Total Program Minimum 45 hours*
Courses in written and oral communication enhance students' abilities to read and listen critically and to write and speak effectively by attention to how the gathering, analyzing, and presenting of evidence and conclusions can be designed for specific purposes and audiences. Courses in quantitative techniques enhance students' abilities to use quantitative data effectively and to apply relevant mathematical and statistical concepts and methods to diverse problems and situations. Personal wellness promotes the acquisition of knowledge and the development of skills and attitudes necessary for implementing positive health-related decisions.
(Students should complete 1A, 1B and 1C in their first year)
A. Reading and Writing (3 hours required)
UNIV 1000/1010 First Year Cornerstone 6 hours
B. Speaking and Listening (3 hours required)
COMM 1000 Oral Communication 3 hours
C. Quantitative Techniques and Understanding (3 hours required)*
MATH 1100 Mathematics in Decision Making 3 hours MATH 1204 Mathematical Reasoning for Teachers I 3 hours MATH 1420 Calculus I 4 hours STAT 1772 Introduction to Statistical Methods 3 hours CS 1025 Computational Modeling and Simulation 3 hours STAT 1774 Introduction to Statistical Methods 3 hours
*Elementary Education students may meet the category IC requirement by completing MATH 1201.
D. Personal Wellness (3 hours required)
HPELS 1010 Personal Wellness 3 hours HPELS 1059 Dimenstions of Well-Being 1 hour HPELS 1059 Dimensions of Well-Being-Lab 1 hour
Courses in this category promote an understanding of Western and Non-Western cultures and civilizations from ancient times to the present through historical accounts, literatures, philosophies, religions, and fine arts. Using methods of critical inquiry, students explore aspects of human nature, the shaping of thoughts and values, and their interrelations.
A. Humanities (6 hours required)
HUM 1021 Humanities I: The Ancient, Classical, and Medieval Worlds 3 hours HUM 1022 Humanities II: The Renaissance, Reformation, and Enlightenment 3 hours HUM 1023 Humanities III: The Age of Revolution to the Present 3 hours
B. Non-Western Cultures (3 hours required)*
HUM 3121 Russia/Soviet Union 3 hours HUM 3122 Japan 3 hours HUM 3123 Latin America 3 hours HUM 3124 China 3 hours HUM 3125 India 3 hours HUM 3127 Middle East 3 hours HUM 3128 Africa 3 hours Native North America 3 hours Native Central and South America 3 hours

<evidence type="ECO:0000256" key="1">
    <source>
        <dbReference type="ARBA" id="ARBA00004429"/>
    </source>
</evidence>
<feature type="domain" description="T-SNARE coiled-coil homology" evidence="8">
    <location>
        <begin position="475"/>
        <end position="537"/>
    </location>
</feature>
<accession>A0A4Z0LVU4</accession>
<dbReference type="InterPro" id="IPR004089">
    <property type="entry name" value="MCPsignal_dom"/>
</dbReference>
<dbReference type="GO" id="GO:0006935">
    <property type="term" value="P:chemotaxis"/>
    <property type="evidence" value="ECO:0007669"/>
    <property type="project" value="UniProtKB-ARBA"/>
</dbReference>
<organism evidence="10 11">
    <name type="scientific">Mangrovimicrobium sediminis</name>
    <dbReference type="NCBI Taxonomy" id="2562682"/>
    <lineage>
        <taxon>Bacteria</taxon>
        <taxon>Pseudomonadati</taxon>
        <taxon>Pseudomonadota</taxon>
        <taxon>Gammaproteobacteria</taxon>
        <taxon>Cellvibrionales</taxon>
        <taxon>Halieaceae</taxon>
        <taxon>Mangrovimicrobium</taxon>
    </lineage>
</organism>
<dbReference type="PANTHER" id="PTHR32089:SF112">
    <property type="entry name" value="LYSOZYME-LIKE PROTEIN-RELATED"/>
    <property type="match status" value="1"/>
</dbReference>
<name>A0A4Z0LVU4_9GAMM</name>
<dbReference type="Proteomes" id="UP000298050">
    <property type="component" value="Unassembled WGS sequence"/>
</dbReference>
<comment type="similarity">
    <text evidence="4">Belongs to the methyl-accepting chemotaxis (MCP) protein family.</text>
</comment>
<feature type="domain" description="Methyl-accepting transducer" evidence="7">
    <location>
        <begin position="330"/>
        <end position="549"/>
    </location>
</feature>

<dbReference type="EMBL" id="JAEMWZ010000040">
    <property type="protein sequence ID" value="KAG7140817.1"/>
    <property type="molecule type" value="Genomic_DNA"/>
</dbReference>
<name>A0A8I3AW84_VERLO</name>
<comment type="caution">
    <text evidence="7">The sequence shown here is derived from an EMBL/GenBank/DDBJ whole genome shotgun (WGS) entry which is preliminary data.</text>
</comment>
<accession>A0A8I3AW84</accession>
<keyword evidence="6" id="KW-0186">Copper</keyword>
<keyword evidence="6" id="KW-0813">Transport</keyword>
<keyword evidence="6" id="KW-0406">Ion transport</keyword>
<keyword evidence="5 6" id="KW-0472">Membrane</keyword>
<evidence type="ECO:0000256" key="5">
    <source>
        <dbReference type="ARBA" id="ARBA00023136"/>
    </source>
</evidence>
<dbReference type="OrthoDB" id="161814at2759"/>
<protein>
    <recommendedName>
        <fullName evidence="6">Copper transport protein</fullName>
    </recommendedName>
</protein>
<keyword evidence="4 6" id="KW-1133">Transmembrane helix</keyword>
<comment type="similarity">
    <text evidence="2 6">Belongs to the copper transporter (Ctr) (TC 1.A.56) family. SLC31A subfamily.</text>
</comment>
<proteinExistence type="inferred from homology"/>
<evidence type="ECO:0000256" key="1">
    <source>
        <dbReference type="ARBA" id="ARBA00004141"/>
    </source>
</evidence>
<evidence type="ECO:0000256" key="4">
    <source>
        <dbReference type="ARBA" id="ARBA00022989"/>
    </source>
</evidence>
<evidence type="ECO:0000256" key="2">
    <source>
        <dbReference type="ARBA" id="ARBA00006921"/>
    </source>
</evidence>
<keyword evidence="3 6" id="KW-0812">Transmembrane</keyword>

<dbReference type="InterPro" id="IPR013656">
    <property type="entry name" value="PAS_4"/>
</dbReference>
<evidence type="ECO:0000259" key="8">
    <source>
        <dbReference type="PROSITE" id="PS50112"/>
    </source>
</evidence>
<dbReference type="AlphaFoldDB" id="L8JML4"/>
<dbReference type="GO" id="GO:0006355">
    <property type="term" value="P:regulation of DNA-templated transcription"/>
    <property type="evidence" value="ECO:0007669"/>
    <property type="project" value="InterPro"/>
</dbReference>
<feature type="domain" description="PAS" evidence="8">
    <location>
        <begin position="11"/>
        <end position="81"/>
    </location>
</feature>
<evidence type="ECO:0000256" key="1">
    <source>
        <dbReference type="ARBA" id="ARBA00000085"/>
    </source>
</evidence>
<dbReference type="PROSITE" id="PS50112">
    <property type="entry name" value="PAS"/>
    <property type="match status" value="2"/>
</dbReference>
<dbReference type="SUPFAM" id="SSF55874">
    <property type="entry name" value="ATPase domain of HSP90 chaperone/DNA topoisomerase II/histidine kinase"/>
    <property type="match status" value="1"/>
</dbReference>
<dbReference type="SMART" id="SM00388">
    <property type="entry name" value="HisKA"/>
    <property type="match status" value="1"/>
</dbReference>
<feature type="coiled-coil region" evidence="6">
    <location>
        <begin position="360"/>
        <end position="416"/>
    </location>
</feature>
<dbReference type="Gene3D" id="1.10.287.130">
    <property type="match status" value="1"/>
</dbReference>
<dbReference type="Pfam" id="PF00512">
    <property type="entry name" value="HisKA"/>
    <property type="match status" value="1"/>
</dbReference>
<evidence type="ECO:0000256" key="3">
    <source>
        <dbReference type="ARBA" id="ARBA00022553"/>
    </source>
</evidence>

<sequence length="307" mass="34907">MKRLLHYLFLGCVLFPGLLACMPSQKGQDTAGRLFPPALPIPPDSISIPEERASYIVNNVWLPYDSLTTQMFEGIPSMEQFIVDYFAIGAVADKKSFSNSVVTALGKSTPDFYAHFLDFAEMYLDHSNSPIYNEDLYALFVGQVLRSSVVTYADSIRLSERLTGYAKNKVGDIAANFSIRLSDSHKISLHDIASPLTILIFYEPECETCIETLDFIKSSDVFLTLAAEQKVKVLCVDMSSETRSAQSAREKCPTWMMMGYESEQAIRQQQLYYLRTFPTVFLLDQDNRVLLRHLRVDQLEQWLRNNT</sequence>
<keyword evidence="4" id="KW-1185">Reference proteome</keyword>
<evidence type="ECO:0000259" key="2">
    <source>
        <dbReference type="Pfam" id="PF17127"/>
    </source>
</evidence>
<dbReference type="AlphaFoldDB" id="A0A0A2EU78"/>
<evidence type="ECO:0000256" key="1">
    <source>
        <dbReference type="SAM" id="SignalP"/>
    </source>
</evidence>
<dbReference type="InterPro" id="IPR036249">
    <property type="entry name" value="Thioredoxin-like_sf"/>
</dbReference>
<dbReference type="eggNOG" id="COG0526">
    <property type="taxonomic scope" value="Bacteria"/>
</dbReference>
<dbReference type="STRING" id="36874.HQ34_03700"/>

* SPAN 3020 may substitute for the non-Western Cultures requirement, 3 hours
Courses in this category explore diverse forms of human expression and enhance understanding of how religious, philosophical, literary, and aesthetic ideas and experiences shape and reflect cultures and common patterns of human life. Students will develop knowledge of the complex interplay of culture, history, and human experience through critical examination of ideas and beliefs, rituals and symbols, moral codes and social values, story and poetry, visual art, music theater, and dance.
A. Fine Arts (3 hours required)*
PEMES 2034 Survey of Dance History 3 hours THEATRE 1002 The Theatrical Arts and Society 3 hours MUSIC 1100 Soundscapes: Music in Culture 3 hours ART 1002 Visual Inventions 3 hours ARTHIST 1004 Visual Perceptions 3 hours
*MUS HIS 1020 may substitute for the Fine Arts requirements for all music majors, 3 hours
B. Literature, Philosophy, or Religion (3 hours required)
Courses in natural science promote an understanding of science as a human process that investigates matter and energy acting within complex organic and inorganic systems. Fundamental principles of both physical and life sciences are included. A capstone course demonstrates the relationships among science, technology, society, and the natural environment.
(Students are required to take a course with a scheduled laboratory from either Life Sciences or Physical Sciences or another laboratory course offered by the College of Natural Sciences. Only 6 hours are required for students who meet the Liberal Arts Core laboratory requirement with a course other than one listed in Life or Physical Sciences.)
A. Life Sciences (3 or 4 hours required)
For all courses listed under Life Sciences and Physical Sciences, with the exception of ANTH 1001, a student must have satisfied University entrance requirements in English and Mathematics. (College of Natural Science majors and Health Promotion Major/Science Intensive: Environmental Health Options students may meet the Life Sciences requirement by completing BIOL 2051 or BIOL 2052.)
SCI ED 1200* Inquiry into Life Science 4 hours BIOL 1012 Life: The Natural World 3 hours BIOL 1013* Life: The Natural World - Lab 1 hour BIOL 1014 Life: Continuity and Change 3 hours BIOL 1015* Life: Continuing and Change - Lab 1 hour BIOL 1033* Principles of Microbiology 3 hours BIOL 2051* General Biology: Organismal Diversity 4 hours BIOL 2052* General Biology: Cell Structure and Function 4 hours ANTH 1001 Human Origins 3 hours BIOL 3101 Anatomy & Physiology 3 hours
* Lab course